Political Scientists engage in lots of different kinds of writing. Political theorists may write papers that wrestle with the great normative questions of politics—power, justice, responsibility, and freedom. Formal modelers use sophisticated mathematical modeling to provide a set of predictions about how the world works. Empirical political scientists make systematic observations about how the political world works by aggregating data and subjecting it to statistical tests. Qualitative researchers may use case studies, interviews, and participant observation to help describe and define how the political world works. This paper by Political Science major Dustin Mull bridges these last two styles of research and uncovers a tremendous amount about how Arkansas politics works—and most importantly, why it works the way it does. I hope that students will see this paper as just one example of the types of work that characterizes political science. I also hope that after reading it, you’ll have a better understanding of Arkansas politics, and electoral politics more generally. Politics is a struggle over who gets what, where, and how, and Dustin’s paper illustrates that struggle beautifully.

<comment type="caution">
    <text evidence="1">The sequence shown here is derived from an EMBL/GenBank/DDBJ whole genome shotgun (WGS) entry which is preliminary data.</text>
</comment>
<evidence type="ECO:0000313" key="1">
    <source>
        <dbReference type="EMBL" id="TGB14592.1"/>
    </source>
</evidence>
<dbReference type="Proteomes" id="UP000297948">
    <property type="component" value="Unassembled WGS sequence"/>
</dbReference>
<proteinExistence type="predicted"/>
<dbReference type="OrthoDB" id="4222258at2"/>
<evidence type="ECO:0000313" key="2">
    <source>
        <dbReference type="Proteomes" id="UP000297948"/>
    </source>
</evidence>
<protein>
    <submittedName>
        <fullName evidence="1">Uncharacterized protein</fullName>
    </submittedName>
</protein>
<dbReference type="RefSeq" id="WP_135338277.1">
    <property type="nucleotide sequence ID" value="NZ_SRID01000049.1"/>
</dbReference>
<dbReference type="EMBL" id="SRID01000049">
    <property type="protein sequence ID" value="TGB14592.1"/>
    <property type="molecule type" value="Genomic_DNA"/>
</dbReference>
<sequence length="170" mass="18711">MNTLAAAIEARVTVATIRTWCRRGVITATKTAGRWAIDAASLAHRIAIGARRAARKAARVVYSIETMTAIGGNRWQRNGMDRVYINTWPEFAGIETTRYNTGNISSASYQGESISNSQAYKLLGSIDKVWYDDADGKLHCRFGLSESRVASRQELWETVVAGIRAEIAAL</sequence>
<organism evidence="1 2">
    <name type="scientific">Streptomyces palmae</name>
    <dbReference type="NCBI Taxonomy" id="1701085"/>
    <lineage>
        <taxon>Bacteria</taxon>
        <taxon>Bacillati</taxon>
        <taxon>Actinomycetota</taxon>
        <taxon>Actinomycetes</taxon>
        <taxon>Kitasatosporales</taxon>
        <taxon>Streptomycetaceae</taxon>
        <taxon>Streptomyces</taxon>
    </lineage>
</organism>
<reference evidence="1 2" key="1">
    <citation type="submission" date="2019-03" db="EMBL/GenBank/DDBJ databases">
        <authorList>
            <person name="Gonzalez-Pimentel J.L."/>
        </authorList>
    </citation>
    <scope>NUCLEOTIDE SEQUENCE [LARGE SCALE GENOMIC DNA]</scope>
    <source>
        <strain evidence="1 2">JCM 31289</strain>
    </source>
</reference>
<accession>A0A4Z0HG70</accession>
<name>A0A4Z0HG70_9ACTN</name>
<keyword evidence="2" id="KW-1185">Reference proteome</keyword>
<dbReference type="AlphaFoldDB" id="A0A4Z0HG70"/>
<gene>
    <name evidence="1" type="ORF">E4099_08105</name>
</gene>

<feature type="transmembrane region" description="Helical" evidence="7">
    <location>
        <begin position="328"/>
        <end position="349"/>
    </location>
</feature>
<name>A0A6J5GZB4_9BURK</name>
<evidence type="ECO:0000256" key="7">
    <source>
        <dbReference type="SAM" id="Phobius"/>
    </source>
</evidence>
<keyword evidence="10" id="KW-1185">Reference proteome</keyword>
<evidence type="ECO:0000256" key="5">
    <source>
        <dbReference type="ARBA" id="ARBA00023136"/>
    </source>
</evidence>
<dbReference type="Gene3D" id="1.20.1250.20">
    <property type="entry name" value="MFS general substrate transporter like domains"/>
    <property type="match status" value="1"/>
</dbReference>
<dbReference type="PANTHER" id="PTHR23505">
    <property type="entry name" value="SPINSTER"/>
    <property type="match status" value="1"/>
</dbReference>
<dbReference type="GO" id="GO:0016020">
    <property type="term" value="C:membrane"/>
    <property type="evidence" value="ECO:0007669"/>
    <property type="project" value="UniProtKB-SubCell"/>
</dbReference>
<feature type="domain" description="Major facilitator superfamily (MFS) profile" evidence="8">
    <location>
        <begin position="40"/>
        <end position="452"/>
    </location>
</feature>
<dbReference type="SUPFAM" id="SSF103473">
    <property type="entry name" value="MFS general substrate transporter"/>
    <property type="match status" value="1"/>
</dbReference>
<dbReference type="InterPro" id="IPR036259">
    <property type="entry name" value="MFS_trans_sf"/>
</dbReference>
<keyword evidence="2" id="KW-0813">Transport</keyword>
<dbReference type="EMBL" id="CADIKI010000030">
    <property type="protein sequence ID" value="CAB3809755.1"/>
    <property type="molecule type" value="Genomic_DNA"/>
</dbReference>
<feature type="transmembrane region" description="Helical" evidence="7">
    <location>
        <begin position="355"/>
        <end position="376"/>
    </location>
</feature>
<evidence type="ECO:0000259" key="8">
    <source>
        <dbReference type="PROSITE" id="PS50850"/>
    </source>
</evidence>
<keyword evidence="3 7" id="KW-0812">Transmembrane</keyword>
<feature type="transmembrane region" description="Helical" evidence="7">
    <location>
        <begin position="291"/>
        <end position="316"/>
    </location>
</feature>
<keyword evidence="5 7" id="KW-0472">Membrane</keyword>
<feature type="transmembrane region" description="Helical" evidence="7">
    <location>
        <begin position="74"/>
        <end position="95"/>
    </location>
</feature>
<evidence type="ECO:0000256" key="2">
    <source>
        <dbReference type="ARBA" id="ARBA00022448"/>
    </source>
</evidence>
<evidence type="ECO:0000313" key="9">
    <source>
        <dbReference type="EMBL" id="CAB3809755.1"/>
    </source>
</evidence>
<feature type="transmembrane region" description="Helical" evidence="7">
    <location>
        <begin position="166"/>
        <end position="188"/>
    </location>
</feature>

-Christopher Cooper, Department of Political Science and Public Affairs